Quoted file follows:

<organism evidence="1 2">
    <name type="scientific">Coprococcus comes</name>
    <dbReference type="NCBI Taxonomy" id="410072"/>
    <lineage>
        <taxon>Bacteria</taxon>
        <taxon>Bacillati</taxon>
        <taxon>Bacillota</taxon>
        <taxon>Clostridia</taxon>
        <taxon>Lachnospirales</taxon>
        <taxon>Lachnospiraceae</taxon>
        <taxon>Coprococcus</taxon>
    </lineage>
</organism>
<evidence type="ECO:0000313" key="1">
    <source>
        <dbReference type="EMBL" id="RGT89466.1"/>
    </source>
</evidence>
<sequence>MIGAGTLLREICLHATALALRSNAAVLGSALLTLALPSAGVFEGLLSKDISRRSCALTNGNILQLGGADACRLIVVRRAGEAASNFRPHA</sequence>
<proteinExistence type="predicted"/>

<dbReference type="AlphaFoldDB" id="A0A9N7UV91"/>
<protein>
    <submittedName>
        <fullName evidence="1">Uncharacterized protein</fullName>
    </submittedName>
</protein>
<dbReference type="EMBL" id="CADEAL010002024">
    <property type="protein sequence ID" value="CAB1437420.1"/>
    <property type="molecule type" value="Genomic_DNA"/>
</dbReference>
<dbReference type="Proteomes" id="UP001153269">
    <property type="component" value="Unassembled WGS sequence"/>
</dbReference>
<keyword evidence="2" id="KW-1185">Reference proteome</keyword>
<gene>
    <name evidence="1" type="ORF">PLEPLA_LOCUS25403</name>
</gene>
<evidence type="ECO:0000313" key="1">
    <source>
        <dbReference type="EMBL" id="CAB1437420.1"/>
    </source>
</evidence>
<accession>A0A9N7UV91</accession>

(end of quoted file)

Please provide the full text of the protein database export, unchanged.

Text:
<organism evidence="1 2">
    <name type="scientific">Coprococcus comes</name>
    <dbReference type="NCBI Taxonomy" id="410072"/>
    <lineage>
        <taxon>Bacteria</taxon>
        <taxon>Bacillati</taxon>
        <taxon>Bacillota</taxon>
        <taxon>Clostridia</taxon>
        <taxon>Lachnospirales</taxon>
        <taxon>Lachnospiraceae</taxon>
        <taxon>Coprococcus</taxon>
    </lineage>
</organism>
<evidence type="ECO:0000313" key="1">
    <source>
        <dbReference type="EMBL" id="RGT89466.1"/>
    </source>
</evidence>
<sequence>MIGAGTLLREICLHATALALRSNAAVLGSALLTLALPSAGVFEGLLSKDISRRSCALTNGNILQLGGADACRLIVVRRAGEAASNFRPHA</sequence>
<proteinExistence type="predicted"/>

<dbReference type="AlphaFoldDB" id="A0A9N7UV91"/>
<protein>
    <submittedName>
        <fullName evidence="1">Uncharacterized protein</fullName>
    </submittedName>
</protein>
<dbReference type="EMBL" id="CADEAL010002024">
    <property type="protein sequence ID" value="CAB1437420.1"/>
    <property type="molecule type" value="Genomic_DNA"/>
</dbReference>
<dbReference type="Proteomes" id="UP001153269">
    <property type="component" value="Unassembled WGS sequence"/>
</dbReference>
<keyword evidence="2" id="KW-1185">Reference proteome</keyword>
<gene>
    <name evidence="1" type="ORF">PLEPLA_LOCUS25403</name>
</gene>
<evidence type="ECO:0000313" key="1">
    <source>
        <dbReference type="EMBL" id="CAB1437420.1"/>
    </source>
</evidence>
<accession>A0A9N7UV91</accession>